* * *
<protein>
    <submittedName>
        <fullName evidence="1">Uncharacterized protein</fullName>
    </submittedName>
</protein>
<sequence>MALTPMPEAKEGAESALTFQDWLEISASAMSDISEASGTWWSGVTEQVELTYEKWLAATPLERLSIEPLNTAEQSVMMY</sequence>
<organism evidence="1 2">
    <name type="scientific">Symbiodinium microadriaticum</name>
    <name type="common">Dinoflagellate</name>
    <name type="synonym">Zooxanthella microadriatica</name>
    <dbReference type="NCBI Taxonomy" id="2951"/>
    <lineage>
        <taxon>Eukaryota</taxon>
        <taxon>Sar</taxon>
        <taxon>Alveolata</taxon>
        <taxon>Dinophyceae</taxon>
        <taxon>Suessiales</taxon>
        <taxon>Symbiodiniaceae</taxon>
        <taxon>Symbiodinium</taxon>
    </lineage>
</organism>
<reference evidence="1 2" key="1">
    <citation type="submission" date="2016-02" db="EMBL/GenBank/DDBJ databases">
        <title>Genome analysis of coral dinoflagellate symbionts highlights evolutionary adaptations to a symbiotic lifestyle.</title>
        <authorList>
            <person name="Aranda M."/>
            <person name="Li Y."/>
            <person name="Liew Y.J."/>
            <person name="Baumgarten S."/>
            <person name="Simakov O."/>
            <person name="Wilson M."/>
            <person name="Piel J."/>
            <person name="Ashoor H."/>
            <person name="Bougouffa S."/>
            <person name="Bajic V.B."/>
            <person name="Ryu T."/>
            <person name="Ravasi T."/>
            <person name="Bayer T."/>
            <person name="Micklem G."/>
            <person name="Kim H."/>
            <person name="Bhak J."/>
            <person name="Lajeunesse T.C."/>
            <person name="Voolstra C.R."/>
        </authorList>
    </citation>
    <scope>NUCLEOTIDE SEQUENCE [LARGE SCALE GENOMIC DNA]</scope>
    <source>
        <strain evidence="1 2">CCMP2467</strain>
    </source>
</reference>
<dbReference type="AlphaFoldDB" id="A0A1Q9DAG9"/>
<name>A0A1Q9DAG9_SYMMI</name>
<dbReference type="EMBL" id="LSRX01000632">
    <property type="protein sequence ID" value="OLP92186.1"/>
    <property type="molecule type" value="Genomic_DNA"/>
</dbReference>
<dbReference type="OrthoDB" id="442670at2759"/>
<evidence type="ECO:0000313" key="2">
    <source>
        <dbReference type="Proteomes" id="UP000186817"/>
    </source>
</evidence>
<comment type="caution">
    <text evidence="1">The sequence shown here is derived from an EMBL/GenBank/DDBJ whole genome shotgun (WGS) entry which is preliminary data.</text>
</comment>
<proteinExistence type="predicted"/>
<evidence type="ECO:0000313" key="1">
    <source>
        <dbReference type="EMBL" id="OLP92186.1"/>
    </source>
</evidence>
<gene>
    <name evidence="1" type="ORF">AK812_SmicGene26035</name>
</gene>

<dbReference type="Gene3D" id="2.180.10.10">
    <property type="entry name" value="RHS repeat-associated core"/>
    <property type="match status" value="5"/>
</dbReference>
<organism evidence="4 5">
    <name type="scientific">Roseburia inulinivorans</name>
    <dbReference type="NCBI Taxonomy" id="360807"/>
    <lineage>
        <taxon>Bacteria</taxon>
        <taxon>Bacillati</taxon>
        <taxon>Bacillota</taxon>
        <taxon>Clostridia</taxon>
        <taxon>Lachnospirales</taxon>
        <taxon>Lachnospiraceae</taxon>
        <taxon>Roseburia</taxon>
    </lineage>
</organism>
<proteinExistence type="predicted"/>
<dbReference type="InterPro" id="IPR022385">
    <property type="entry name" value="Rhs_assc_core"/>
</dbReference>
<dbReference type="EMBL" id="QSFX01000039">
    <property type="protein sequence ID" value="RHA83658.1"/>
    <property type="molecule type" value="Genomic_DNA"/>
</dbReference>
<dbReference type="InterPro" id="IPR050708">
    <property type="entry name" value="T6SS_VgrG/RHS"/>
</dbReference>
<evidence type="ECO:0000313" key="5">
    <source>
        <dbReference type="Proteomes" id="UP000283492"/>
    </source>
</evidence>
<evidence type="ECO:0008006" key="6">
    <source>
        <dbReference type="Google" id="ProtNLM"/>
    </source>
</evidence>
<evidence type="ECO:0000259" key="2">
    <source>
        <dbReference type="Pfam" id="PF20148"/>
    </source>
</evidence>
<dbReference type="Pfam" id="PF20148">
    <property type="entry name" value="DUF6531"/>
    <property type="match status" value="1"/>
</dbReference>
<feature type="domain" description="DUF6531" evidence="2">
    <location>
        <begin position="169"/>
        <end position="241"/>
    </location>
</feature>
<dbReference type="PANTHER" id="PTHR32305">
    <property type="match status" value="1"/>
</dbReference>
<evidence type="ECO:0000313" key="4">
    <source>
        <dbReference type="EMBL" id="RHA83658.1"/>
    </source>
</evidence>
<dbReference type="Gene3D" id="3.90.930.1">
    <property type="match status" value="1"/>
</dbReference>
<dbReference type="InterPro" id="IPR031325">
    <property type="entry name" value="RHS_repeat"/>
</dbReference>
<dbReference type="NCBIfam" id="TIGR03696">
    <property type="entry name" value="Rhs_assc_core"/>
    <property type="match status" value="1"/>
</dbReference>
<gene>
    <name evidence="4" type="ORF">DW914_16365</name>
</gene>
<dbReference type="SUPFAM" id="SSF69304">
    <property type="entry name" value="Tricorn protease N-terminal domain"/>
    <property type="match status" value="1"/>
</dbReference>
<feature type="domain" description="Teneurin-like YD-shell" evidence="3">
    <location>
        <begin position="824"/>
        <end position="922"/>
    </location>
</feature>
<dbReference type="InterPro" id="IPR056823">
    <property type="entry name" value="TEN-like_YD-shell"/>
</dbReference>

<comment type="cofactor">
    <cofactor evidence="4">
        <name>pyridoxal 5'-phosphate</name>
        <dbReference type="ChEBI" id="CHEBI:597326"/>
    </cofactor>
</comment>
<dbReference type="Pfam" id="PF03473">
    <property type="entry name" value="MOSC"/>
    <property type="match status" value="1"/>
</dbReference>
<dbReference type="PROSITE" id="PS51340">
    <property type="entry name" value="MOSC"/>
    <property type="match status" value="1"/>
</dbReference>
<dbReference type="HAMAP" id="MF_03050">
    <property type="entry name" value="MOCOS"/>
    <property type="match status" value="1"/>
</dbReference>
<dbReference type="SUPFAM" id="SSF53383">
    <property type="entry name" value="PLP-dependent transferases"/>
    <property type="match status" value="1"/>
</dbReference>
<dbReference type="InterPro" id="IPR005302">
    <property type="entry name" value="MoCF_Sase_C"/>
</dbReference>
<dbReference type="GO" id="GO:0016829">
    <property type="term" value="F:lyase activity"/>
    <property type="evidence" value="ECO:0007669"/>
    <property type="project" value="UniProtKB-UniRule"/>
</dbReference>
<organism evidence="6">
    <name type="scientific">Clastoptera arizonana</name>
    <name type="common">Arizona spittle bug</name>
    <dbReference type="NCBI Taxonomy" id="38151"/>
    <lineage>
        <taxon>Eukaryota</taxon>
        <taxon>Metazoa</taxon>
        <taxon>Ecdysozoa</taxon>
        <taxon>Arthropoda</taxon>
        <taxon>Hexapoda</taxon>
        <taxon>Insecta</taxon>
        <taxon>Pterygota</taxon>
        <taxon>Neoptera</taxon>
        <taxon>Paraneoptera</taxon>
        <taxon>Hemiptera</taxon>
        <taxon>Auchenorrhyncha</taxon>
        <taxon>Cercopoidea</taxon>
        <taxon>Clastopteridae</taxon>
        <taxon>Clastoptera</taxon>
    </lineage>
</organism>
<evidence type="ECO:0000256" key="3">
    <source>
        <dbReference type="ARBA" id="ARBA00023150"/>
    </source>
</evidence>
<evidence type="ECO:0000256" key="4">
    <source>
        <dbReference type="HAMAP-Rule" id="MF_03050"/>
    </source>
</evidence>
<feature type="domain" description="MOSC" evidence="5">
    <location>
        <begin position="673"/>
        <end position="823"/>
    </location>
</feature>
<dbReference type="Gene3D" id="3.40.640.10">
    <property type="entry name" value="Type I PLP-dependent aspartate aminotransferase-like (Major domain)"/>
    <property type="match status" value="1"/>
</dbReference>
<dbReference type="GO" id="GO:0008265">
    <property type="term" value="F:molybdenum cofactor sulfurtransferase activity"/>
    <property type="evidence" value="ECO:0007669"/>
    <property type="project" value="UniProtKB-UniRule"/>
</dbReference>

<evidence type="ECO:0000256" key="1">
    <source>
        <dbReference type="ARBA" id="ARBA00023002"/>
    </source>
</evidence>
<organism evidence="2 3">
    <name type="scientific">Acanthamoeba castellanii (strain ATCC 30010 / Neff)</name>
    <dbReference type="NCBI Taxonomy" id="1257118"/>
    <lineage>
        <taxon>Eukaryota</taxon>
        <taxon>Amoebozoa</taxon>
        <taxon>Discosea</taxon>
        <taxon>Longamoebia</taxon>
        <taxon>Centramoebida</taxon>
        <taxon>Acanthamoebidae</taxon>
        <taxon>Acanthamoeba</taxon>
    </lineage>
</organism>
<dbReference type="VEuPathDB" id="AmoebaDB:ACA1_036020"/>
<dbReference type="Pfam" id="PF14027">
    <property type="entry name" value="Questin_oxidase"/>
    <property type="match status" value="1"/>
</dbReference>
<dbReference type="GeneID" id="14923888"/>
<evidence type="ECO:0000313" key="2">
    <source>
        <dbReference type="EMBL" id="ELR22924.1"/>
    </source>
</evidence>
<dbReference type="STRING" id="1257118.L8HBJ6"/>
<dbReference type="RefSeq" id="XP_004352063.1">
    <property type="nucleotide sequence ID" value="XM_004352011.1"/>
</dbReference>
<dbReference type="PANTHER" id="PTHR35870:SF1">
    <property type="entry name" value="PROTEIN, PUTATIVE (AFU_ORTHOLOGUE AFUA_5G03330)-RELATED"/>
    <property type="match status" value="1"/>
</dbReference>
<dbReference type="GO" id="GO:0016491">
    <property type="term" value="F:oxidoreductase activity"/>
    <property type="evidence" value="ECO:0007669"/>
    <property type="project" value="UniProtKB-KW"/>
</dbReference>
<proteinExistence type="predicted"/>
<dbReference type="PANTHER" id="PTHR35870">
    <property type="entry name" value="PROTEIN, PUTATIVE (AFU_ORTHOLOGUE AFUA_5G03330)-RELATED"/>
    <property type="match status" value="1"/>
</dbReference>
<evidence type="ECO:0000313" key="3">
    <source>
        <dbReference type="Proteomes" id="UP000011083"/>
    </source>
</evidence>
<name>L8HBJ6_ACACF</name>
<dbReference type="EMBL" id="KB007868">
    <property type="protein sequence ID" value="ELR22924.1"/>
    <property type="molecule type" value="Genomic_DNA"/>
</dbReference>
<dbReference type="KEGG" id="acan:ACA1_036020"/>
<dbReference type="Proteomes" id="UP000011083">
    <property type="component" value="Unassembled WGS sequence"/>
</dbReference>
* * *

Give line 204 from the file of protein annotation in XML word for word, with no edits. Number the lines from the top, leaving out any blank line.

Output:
        <taxon>Neoptera</taxon>